This one will be brief – real brief. I’ve had a few interesting discussions in the past few days and each one included a great quote. One was Henry Ford’s: “If I’d asked my customers what they wanted, they’d have said a faster horse.” The other was Albert Einstein’s: “The world is a dangerous place, not because of those who do evil, but because of those who look on and do nothing.”
How does this relate to education, teaching and learning? Ford’s is fantastic – I don’t want to dismiss student input into curricular and methodological issues, but educators need to be VERY careful designing education to suit students. Just the other day I got my student evaluations from the fall semester – no surprises. I knew one course had been a struggle, both for me and the students. I think it was due to trying to do too much – not content, but rather trying to implement a new teaching philosophy too rapidly. Half way through the course I knew it was not working and the student evals agreed with my assessment. Was it a failure? No. I am still committed to the idea, I just need to implement it differently. A perfect example of not flogging the same old horse (note: no horses were physically abused in this post:)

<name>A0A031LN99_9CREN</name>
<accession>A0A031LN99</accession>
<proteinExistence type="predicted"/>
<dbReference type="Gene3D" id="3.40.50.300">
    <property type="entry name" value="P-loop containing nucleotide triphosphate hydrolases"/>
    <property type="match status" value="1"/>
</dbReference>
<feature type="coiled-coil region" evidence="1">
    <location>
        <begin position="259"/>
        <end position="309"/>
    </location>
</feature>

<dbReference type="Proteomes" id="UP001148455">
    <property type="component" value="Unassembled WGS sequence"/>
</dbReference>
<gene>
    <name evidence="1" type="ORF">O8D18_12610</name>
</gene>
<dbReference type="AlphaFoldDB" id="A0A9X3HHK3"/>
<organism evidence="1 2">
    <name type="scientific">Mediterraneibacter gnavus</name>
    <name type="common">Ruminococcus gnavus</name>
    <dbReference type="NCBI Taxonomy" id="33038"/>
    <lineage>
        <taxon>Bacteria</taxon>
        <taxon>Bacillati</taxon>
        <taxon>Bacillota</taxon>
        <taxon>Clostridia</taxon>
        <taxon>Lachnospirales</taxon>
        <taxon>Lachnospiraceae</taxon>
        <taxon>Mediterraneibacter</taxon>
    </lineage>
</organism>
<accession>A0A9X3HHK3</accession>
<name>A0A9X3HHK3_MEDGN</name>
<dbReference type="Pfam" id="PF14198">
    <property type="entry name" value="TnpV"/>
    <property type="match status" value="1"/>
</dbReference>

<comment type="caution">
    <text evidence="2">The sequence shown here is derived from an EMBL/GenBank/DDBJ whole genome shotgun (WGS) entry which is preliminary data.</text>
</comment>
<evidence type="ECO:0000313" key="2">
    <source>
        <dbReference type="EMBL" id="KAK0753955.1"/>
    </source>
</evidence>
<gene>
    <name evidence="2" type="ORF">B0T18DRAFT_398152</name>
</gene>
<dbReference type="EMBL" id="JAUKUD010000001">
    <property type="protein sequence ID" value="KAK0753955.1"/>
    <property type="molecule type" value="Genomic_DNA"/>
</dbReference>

What about Einstein’s quote? Passively accepting injustice or violence is clearly not appropriate, but either is passively accepting violence to one’s soul (reference to Parker Palmer’s deep thoughts). Palmer claims that each of us needs to find careers that align with our soul – to do otherwise does violence to our soul (his phrase, not mine). First, we have a responsibility to actively search and pursue our heart’s desire for a career – do not settle for less. Second, we have a responsibility to help our students do the same. I am happy to help a student choose not to pursue an accounting career if they are not committed to it. In the long run, their happiness is at stake.
Kudos to both Ford and Einstein, thanks for the inspirations!